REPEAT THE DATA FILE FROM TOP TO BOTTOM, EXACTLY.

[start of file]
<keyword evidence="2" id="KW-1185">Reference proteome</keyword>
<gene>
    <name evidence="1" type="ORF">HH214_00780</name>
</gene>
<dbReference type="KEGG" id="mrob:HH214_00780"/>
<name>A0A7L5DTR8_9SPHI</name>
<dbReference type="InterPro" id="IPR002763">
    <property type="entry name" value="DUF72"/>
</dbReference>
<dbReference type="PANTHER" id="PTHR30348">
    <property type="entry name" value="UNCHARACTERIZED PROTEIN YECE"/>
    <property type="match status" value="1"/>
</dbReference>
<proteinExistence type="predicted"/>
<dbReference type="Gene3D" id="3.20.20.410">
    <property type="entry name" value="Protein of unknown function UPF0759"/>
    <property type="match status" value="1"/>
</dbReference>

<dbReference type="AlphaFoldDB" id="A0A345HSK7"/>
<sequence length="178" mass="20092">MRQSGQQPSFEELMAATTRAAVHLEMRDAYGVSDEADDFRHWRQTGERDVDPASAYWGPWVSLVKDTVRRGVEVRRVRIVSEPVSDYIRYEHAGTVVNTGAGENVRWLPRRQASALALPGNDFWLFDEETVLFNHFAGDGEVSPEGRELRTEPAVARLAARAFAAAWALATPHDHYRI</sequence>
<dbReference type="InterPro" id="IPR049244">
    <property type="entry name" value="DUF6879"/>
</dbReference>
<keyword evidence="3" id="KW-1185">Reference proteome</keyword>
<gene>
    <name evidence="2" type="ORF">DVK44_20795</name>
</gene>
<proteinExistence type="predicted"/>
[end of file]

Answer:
<keyword evidence="2" id="KW-1185">Reference proteome</keyword>
<gene>
    <name evidence="1" type="ORF">HH214_00780</name>
</gene>
<dbReference type="KEGG" id="mrob:HH214_00780"/>
<name>A0A7L5DTR8_9SPHI</name>
<dbReference type="InterPro" id="IPR002763">
    <property type="entry name" value="DUF72"/>
</dbReference>
<dbReference type="PANTHER" id="PTHR30348">
    <property type="entry name" value="UNCHARACTERIZED PROTEIN YECE"/>
    <property type="match status" value="1"/>
</dbReference>
<proteinExistence type="predicted"/>
<dbReference type="Gene3D" id="3.20.20.410">
    <property type="entry name" value="Protein of unknown function UPF0759"/>
    <property type="match status" value="1"/>
</dbReference>

<dbReference type="AlphaFoldDB" id="A0A345HSK7"/>
<sequence length="178" mass="20092">MRQSGQQPSFEELMAATTRAAVHLEMRDAYGVSDEADDFRHWRQTGERDVDPASAYWGPWVSLVKDTVRRGVEVRRVRIVSEPVSDYIRYEHAGTVVNTGAGENVRWLPRRQASALALPGNDFWLFDEETVLFNHFAGDGEVSPEGRELRTEPAVARLAARAFAAAWALATPHDHYRI</sequence>
<dbReference type="InterPro" id="IPR049244">
    <property type="entry name" value="DUF6879"/>
</dbReference>
<keyword evidence="3" id="KW-1185">Reference proteome</keyword>
<gene>
    <name evidence="2" type="ORF">DVK44_20795</name>
</gene>
<proteinExistence type="predicted"/>